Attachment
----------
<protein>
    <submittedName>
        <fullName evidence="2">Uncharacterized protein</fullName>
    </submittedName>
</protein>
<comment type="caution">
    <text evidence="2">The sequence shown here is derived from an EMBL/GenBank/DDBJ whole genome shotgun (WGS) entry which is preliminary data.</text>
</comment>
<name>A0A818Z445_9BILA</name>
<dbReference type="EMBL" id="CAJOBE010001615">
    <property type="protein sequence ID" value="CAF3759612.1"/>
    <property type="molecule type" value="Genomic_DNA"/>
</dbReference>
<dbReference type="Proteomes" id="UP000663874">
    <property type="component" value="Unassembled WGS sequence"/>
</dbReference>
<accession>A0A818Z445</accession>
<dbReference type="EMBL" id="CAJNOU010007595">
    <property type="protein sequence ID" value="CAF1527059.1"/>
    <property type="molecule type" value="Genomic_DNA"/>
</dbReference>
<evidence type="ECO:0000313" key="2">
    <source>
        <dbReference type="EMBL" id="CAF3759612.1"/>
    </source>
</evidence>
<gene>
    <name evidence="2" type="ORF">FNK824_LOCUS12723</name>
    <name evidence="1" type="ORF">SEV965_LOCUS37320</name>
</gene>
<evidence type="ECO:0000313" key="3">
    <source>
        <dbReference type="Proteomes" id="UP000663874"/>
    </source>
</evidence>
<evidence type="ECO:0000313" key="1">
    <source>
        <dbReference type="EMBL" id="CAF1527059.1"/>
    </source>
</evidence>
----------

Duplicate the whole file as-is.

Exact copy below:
<protein>
    <submittedName>
        <fullName evidence="2">Uncharacterized protein</fullName>
    </submittedName>
</protein>
<comment type="caution">
    <text evidence="2">The sequence shown here is derived from an EMBL/GenBank/DDBJ whole genome shotgun (WGS) entry which is preliminary data.</text>
</comment>
<name>A0A818Z445_9BILA</name>
<dbReference type="EMBL" id="CAJOBE010001615">
    <property type="protein sequence ID" value="CAF3759612.1"/>
    <property type="molecule type" value="Genomic_DNA"/>
</dbReference>
<dbReference type="Proteomes" id="UP000663874">
    <property type="component" value="Unassembled WGS sequence"/>
</dbReference>
<accession>A0A818Z445</accession>
<dbReference type="EMBL" id="CAJNOU010007595">
    <property type="protein sequence ID" value="CAF1527059.1"/>
    <property type="molecule type" value="Genomic_DNA"/>
</dbReference>
<evidence type="ECO:0000313" key="2">
    <source>
        <dbReference type="EMBL" id="CAF3759612.1"/>
    </source>
</evidence>
<gene>
    <name evidence="2" type="ORF">FNK824_LOCUS12723</name>
    <name evidence="1" type="ORF">SEV965_LOCUS37320</name>
</gene>
<evidence type="ECO:0000313" key="3">
    <source>
        <dbReference type="Proteomes" id="UP000663874"/>
    </source>
</evidence>
<evidence type="ECO:0000313" key="1">
    <source>
        <dbReference type="EMBL" id="CAF1527059.1"/>
    </source>
</evidence>